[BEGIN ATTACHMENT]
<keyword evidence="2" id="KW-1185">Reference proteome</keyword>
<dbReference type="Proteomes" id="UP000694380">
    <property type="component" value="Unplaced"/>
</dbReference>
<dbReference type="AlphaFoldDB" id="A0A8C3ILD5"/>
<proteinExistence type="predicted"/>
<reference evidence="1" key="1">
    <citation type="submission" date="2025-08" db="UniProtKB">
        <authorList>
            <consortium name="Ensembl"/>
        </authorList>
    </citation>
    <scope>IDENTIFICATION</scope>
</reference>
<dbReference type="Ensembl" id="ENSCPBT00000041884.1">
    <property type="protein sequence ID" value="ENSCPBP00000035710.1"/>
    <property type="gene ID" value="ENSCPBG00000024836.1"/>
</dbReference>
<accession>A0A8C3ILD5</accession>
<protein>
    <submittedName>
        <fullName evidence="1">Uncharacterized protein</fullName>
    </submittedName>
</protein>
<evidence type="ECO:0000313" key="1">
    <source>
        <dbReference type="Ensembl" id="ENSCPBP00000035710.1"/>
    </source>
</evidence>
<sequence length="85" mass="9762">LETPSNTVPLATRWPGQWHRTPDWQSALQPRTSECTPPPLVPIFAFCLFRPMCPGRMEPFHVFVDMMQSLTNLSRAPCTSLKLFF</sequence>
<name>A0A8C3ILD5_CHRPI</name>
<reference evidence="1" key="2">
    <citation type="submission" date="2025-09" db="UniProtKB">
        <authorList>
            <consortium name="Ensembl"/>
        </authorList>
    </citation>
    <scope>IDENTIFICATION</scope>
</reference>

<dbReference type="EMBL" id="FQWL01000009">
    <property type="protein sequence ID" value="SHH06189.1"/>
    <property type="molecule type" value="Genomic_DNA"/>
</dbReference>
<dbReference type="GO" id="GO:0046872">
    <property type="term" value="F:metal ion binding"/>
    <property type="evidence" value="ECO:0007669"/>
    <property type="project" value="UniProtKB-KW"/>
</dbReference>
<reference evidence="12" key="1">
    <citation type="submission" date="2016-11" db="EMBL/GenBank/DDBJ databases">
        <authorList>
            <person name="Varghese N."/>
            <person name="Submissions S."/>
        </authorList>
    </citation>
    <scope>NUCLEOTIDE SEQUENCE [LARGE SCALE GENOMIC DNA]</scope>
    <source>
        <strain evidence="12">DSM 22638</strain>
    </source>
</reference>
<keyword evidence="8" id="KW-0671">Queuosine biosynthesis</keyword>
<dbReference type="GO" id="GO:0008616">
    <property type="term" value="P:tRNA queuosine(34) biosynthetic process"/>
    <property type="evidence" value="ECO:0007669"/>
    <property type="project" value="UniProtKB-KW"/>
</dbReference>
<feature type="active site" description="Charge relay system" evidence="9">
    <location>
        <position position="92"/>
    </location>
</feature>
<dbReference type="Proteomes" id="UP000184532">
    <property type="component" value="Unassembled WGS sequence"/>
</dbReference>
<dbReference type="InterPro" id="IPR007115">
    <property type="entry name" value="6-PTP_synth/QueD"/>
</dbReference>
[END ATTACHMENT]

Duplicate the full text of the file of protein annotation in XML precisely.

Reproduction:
<keyword evidence="2" id="KW-1185">Reference proteome</keyword>
<dbReference type="Proteomes" id="UP000694380">
    <property type="component" value="Unplaced"/>
</dbReference>
<dbReference type="AlphaFoldDB" id="A0A8C3ILD5"/>
<proteinExistence type="predicted"/>
<reference evidence="1" key="1">
    <citation type="submission" date="2025-08" db="UniProtKB">
        <authorList>
            <consortium name="Ensembl"/>
        </authorList>
    </citation>
    <scope>IDENTIFICATION</scope>
</reference>
<dbReference type="Ensembl" id="ENSCPBT00000041884.1">
    <property type="protein sequence ID" value="ENSCPBP00000035710.1"/>
    <property type="gene ID" value="ENSCPBG00000024836.1"/>
</dbReference>
<accession>A0A8C3ILD5</accession>
<protein>
    <submittedName>
        <fullName evidence="1">Uncharacterized protein</fullName>
    </submittedName>
</protein>
<evidence type="ECO:0000313" key="1">
    <source>
        <dbReference type="Ensembl" id="ENSCPBP00000035710.1"/>
    </source>
</evidence>
<sequence length="85" mass="9762">LETPSNTVPLATRWPGQWHRTPDWQSALQPRTSECTPPPLVPIFAFCLFRPMCPGRMEPFHVFVDMMQSLTNLSRAPCTSLKLFF</sequence>
<name>A0A8C3ILD5_CHRPI</name>
<reference evidence="1" key="2">
    <citation type="submission" date="2025-09" db="UniProtKB">
        <authorList>
            <consortium name="Ensembl"/>
        </authorList>
    </citation>
    <scope>IDENTIFICATION</scope>
</reference>

<dbReference type="EMBL" id="FQWL01000009">
    <property type="protein sequence ID" value="SHH06189.1"/>
    <property type="molecule type" value="Genomic_DNA"/>
</dbReference>
<dbReference type="GO" id="GO:0046872">
    <property type="term" value="F:metal ion binding"/>
    <property type="evidence" value="ECO:0007669"/>
    <property type="project" value="UniProtKB-KW"/>
</dbReference>
<reference evidence="12" key="1">
    <citation type="submission" date="2016-11" db="EMBL/GenBank/DDBJ databases">
        <authorList>
            <person name="Varghese N."/>
            <person name="Submissions S."/>
        </authorList>
    </citation>
    <scope>NUCLEOTIDE SEQUENCE [LARGE SCALE GENOMIC DNA]</scope>
    <source>
        <strain evidence="12">DSM 22638</strain>
    </source>
</reference>
<keyword evidence="8" id="KW-0671">Queuosine biosynthesis</keyword>
<dbReference type="GO" id="GO:0008616">
    <property type="term" value="P:tRNA queuosine(34) biosynthetic process"/>
    <property type="evidence" value="ECO:0007669"/>
    <property type="project" value="UniProtKB-KW"/>
</dbReference>
<feature type="active site" description="Charge relay system" evidence="9">
    <location>
        <position position="92"/>
    </location>
</feature>
<dbReference type="Proteomes" id="UP000184532">
    <property type="component" value="Unassembled WGS sequence"/>
</dbReference>
<dbReference type="InterPro" id="IPR007115">
    <property type="entry name" value="6-PTP_synth/QueD"/>
</dbReference>